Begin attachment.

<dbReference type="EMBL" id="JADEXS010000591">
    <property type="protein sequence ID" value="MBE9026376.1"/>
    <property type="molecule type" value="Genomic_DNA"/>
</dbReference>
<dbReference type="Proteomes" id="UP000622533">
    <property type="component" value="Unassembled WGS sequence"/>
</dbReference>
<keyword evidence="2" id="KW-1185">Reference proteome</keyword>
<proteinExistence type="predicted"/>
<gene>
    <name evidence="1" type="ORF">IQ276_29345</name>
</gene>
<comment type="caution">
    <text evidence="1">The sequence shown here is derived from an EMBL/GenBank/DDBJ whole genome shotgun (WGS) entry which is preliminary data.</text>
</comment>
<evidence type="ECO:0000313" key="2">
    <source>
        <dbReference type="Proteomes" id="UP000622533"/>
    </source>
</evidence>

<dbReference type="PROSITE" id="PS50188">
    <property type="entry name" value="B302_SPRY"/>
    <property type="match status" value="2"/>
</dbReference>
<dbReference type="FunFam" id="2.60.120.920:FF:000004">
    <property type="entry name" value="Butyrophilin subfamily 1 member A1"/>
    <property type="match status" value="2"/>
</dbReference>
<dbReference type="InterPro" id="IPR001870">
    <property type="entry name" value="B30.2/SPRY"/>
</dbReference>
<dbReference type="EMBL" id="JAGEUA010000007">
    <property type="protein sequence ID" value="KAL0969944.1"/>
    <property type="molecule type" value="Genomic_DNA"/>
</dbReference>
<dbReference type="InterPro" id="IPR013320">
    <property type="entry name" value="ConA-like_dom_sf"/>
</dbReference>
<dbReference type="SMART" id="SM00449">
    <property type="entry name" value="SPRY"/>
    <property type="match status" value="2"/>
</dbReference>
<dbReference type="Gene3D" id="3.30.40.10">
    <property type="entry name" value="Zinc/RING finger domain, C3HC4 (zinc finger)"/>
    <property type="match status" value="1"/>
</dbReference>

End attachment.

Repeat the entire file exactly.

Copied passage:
<dbReference type="EMBL" id="JADEXS010000591">
    <property type="protein sequence ID" value="MBE9026376.1"/>
    <property type="molecule type" value="Genomic_DNA"/>
</dbReference>
<dbReference type="Proteomes" id="UP000622533">
    <property type="component" value="Unassembled WGS sequence"/>
</dbReference>
<keyword evidence="2" id="KW-1185">Reference proteome</keyword>
<proteinExistence type="predicted"/>
<gene>
    <name evidence="1" type="ORF">IQ276_29345</name>
</gene>
<comment type="caution">
    <text evidence="1">The sequence shown here is derived from an EMBL/GenBank/DDBJ whole genome shotgun (WGS) entry which is preliminary data.</text>
</comment>
<evidence type="ECO:0000313" key="2">
    <source>
        <dbReference type="Proteomes" id="UP000622533"/>
    </source>
</evidence>

<dbReference type="PROSITE" id="PS50188">
    <property type="entry name" value="B302_SPRY"/>
    <property type="match status" value="2"/>
</dbReference>
<dbReference type="FunFam" id="2.60.120.920:FF:000004">
    <property type="entry name" value="Butyrophilin subfamily 1 member A1"/>
    <property type="match status" value="2"/>
</dbReference>
<dbReference type="InterPro" id="IPR001870">
    <property type="entry name" value="B30.2/SPRY"/>
</dbReference>
<dbReference type="EMBL" id="JAGEUA010000007">
    <property type="protein sequence ID" value="KAL0969944.1"/>
    <property type="molecule type" value="Genomic_DNA"/>
</dbReference>
<dbReference type="InterPro" id="IPR013320">
    <property type="entry name" value="ConA-like_dom_sf"/>
</dbReference>
<dbReference type="SMART" id="SM00449">
    <property type="entry name" value="SPRY"/>
    <property type="match status" value="2"/>
</dbReference>
<dbReference type="Gene3D" id="3.30.40.10">
    <property type="entry name" value="Zinc/RING finger domain, C3HC4 (zinc finger)"/>
    <property type="match status" value="1"/>
</dbReference>